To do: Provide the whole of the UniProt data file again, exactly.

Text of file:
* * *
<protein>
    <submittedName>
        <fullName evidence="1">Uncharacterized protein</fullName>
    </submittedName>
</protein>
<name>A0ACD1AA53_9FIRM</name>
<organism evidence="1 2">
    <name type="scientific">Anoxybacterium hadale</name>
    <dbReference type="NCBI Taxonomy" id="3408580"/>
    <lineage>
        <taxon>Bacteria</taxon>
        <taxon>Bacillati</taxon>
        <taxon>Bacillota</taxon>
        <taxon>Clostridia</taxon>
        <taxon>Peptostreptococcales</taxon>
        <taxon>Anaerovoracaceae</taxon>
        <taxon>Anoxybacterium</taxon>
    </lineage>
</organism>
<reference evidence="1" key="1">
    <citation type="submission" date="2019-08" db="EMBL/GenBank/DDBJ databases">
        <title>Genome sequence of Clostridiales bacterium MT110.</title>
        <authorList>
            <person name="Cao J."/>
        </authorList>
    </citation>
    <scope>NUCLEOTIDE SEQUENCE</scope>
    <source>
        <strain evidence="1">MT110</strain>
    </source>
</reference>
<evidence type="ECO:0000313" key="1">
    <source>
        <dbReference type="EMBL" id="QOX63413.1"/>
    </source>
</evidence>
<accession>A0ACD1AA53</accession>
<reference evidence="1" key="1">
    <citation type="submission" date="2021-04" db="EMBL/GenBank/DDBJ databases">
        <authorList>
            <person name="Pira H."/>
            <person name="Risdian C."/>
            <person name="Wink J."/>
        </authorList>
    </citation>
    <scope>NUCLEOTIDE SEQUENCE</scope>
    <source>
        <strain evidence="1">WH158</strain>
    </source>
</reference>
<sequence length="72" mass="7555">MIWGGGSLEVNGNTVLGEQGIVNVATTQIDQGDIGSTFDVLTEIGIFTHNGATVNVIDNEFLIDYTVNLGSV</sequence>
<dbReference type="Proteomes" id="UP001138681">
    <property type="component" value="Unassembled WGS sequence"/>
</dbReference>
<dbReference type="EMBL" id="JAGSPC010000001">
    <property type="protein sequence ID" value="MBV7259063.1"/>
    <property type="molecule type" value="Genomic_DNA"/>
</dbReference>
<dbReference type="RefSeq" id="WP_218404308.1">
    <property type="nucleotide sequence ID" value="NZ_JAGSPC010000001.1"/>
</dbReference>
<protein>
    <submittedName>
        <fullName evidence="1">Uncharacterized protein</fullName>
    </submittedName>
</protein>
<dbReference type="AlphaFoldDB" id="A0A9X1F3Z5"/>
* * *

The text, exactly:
<protein>
    <submittedName>
        <fullName evidence="1">Uncharacterized protein</fullName>
    </submittedName>
</protein>
<name>A0ACD1AA53_9FIRM</name>
<organism evidence="1 2">
    <name type="scientific">Anoxybacterium hadale</name>
    <dbReference type="NCBI Taxonomy" id="3408580"/>
    <lineage>
        <taxon>Bacteria</taxon>
        <taxon>Bacillati</taxon>
        <taxon>Bacillota</taxon>
        <taxon>Clostridia</taxon>
        <taxon>Peptostreptococcales</taxon>
        <taxon>Anaerovoracaceae</taxon>
        <taxon>Anoxybacterium</taxon>
    </lineage>
</organism>
<reference evidence="1" key="1">
    <citation type="submission" date="2019-08" db="EMBL/GenBank/DDBJ databases">
        <title>Genome sequence of Clostridiales bacterium MT110.</title>
        <authorList>
            <person name="Cao J."/>
        </authorList>
    </citation>
    <scope>NUCLEOTIDE SEQUENCE</scope>
    <source>
        <strain evidence="1">MT110</strain>
    </source>
</reference>
<evidence type="ECO:0000313" key="1">
    <source>
        <dbReference type="EMBL" id="QOX63413.1"/>
    </source>
</evidence>
<accession>A0ACD1AA53</accession>
<reference evidence="1" key="1">
    <citation type="submission" date="2021-04" db="EMBL/GenBank/DDBJ databases">
        <authorList>
            <person name="Pira H."/>
            <person name="Risdian C."/>
            <person name="Wink J."/>
        </authorList>
    </citation>
    <scope>NUCLEOTIDE SEQUENCE</scope>
    <source>
        <strain evidence="1">WH158</strain>
    </source>
</reference>
<sequence length="72" mass="7555">MIWGGGSLEVNGNTVLGEQGIVNVATTQIDQGDIGSTFDVLTEIGIFTHNGATVNVIDNEFLIDYTVNLGSV</sequence>
<dbReference type="Proteomes" id="UP001138681">
    <property type="component" value="Unassembled WGS sequence"/>
</dbReference>
<dbReference type="EMBL" id="JAGSPC010000001">
    <property type="protein sequence ID" value="MBV7259063.1"/>
    <property type="molecule type" value="Genomic_DNA"/>
</dbReference>
<dbReference type="RefSeq" id="WP_218404308.1">
    <property type="nucleotide sequence ID" value="NZ_JAGSPC010000001.1"/>
</dbReference>
<protein>
    <submittedName>
        <fullName evidence="1">Uncharacterized protein</fullName>
    </submittedName>
</protein>
<dbReference type="AlphaFoldDB" id="A0A9X1F3Z5"/>